The pharmacokinetics and toxicities of free sodium stibogluconate (SSG) and two vesicular formulations of this drug (a nonionic surfactant vesicular formulation of SSG [SSG-NIV] and SSG-NIV-dextran) were determined after treatment with a single intravenous dose in healthy dogs and were related to their antileishmanial efficacies in mice. Analysis of the curves of the concentrations in plasma after intravenous administration of SSG and SSG-NIV in dogs showed that both formulations produced similar antimony (Sb) pharmacokinetics. In contrast, treatment with SSG-NIV-dextran significantly modified the pharmacokinetics of the drug. The elimination half-life was four times longer (280 min) than that observed after administration of SSG (71 min) (P = 0.01), and the volume of distribution at steady state (V-SS) was also increased (V-SS for SSG, 0.21 liters/kg; V-SS for SSG-NIV-dextran, 0.34 liters/kg [P = 0.02]), thus indicating that drug encapsulation favors the distribution of Sb into organs and increases its residence time in tissues. This would explain the superior antileishmanial efficacy of this formulation compared to those of the free drug in mice. No signs of toxicity were found in dogs after SSG and SSG-NIV administration. However, SSG-NIV-dextran treatment was associated with short-term toxicity, demonstrated by the development of chills and diarrhea, which cleared by 24 h postdosing, and hepatic dysfunction at 24 h postdosing (P < 0.05). The levels of all the biochemical parameters had returned to normal at 1 month postdosing. No signs of toxicity were observed in mice treated with all three formulations.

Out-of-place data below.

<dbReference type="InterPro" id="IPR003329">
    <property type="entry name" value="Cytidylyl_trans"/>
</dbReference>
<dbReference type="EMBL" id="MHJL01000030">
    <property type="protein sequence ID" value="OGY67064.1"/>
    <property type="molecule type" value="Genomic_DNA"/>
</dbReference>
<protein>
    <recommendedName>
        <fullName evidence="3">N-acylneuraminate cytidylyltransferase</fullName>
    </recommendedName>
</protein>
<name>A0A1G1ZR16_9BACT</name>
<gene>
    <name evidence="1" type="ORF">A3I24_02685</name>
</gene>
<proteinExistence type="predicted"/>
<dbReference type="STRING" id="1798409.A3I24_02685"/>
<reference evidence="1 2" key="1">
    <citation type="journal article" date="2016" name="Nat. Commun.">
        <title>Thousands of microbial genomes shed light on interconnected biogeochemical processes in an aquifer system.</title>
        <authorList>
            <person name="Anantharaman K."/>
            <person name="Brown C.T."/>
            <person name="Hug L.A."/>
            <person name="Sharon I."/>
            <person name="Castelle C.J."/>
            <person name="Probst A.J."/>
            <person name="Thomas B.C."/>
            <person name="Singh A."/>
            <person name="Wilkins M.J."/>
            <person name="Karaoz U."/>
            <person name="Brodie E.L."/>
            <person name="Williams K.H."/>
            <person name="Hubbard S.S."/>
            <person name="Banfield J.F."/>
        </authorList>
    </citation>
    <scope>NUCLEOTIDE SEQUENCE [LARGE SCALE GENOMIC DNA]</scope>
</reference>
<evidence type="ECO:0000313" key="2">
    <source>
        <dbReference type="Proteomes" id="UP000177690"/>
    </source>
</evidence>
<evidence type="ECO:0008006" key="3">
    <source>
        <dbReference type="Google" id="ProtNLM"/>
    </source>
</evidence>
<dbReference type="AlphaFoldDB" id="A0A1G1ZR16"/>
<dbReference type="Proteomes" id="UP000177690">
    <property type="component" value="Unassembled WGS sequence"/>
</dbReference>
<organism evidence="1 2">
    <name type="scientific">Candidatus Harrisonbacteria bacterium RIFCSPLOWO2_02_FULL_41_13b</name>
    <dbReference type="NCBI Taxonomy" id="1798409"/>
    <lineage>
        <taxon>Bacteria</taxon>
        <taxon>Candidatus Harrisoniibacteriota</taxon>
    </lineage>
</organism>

- encapsulated meglumine antimonate
- visceral leishmaniasis
- canine leishmaniasis
- balb/c mouse